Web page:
Curtains for Kingfisher Airlines

Courtesy AFP

Courtesy AFP

IT  looks like the fat lady has sung for Kingfisher Airlines. Or has she really?

India’s Ministry of Civil Aviation has withdrawn international flying rights and domestic slots from the debt-ridden airline whose licence expired at the end of 2012 and which has been grounded since October last year. The company has up to two years to apply for a reinstatement.

The reason cited by the authorities was one of non-operations, and a long awaited decision since so many other airlines are said to be waiting to take up Kingfisher’s slots. One senior official reportedly said the wait for Kingfisher to restart operations “cannot be an endless one.” The airline’s international operations cover Bangladesh, Hong Kong, Nepal, Singapore, Sri Lanka, Thailand and the UK.

But a statement issued by Kingfisher said it is still “confident of securing approval” from the authorities for a plan that it submitted, even as hope of rescue from foreign interests has all but waned. AirAsia has snubbed that possibility when it announced recently it would set up a joint venture with non-aviation partners Tata and Bhatia. (see AirAsia boosts Indian confidence in new joint venture, Feb 21, 2013). And Etihad Airways in evaluating Kingfisher against Jet Airways seems to favour the latter.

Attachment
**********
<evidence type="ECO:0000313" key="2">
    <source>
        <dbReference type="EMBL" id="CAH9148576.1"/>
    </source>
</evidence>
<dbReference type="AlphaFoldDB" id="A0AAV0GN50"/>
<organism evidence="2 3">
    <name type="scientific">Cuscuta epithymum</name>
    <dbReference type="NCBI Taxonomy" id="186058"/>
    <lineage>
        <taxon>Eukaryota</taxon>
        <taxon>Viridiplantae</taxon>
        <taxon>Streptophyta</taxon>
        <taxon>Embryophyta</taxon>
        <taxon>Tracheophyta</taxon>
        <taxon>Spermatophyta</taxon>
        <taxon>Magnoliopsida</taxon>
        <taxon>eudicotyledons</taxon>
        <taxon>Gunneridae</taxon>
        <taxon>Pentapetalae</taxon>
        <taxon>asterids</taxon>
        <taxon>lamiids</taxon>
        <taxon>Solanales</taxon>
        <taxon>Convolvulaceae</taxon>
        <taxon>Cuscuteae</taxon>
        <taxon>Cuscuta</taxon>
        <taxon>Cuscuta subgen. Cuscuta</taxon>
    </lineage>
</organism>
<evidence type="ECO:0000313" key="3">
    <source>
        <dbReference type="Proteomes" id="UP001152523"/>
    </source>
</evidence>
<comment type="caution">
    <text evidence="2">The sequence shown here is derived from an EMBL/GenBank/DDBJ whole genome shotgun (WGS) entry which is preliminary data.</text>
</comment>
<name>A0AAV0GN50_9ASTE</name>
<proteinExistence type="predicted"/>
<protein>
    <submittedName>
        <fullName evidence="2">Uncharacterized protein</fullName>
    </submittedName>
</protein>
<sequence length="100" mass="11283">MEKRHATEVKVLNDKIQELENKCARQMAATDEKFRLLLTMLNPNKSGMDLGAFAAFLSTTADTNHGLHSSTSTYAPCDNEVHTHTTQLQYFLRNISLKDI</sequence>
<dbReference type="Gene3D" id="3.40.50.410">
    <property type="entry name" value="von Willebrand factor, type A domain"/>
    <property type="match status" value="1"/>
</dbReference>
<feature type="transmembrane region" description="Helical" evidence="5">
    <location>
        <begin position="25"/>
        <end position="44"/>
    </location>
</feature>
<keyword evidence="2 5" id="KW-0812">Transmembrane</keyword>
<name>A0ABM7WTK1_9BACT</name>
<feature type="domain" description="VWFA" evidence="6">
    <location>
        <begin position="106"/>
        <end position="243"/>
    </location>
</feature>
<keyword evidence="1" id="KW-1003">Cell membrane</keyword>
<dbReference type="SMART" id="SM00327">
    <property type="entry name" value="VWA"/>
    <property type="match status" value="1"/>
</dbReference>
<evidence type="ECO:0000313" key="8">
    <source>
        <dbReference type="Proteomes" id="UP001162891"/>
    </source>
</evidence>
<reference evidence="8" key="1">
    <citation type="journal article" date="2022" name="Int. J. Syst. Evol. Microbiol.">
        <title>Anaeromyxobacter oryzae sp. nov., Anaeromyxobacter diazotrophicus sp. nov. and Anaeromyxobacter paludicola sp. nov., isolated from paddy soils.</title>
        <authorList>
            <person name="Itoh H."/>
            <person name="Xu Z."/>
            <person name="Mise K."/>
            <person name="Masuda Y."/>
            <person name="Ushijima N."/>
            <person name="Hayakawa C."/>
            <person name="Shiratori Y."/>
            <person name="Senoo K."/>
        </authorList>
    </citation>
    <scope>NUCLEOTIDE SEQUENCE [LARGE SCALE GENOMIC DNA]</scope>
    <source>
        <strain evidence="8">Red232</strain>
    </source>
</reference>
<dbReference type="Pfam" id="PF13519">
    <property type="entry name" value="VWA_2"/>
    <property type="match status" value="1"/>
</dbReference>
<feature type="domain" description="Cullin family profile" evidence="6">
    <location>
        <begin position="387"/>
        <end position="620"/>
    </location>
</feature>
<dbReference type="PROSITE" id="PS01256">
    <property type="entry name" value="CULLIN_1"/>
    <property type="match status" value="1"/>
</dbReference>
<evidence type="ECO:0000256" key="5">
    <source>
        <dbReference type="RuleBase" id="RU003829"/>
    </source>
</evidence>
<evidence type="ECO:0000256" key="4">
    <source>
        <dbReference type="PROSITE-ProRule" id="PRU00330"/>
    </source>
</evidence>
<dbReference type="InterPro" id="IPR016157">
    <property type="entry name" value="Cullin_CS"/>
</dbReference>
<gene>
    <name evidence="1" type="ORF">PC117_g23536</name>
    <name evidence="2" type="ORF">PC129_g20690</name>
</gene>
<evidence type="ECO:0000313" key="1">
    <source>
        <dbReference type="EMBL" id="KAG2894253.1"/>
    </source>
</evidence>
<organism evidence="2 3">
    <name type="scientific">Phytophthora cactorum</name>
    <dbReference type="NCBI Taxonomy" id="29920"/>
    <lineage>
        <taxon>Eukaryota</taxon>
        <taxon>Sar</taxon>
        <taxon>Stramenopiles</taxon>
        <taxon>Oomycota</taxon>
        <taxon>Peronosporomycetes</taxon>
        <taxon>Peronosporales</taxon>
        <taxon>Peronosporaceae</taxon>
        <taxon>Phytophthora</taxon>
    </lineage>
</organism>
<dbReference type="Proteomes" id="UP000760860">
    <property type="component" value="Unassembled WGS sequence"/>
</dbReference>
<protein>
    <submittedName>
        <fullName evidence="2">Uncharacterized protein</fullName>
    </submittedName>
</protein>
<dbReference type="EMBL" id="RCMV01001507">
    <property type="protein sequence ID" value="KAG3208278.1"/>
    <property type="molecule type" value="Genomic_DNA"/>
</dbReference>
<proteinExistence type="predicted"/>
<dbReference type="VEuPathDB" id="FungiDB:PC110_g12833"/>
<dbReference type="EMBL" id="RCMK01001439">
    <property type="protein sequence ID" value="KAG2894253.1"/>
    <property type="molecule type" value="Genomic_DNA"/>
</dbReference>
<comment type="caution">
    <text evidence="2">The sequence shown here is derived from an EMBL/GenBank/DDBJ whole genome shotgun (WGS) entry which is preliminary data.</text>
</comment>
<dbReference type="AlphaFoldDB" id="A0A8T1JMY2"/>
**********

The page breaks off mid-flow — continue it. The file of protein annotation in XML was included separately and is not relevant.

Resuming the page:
If the fat lady is still singing, its voice may peter out quietly. Broken and unwanted, Kingfisher, which has not made a profit since inception in May 2005 with accumulated losses of US$1.9 billion, has waited too long.


About David Leo
David Leo has more than 30 years of aviation experience, having served in senior management in one of the world's best airlines and airports. He continues to maintain a keen interest in the business, writes freelance and provides consultancy services in the field.

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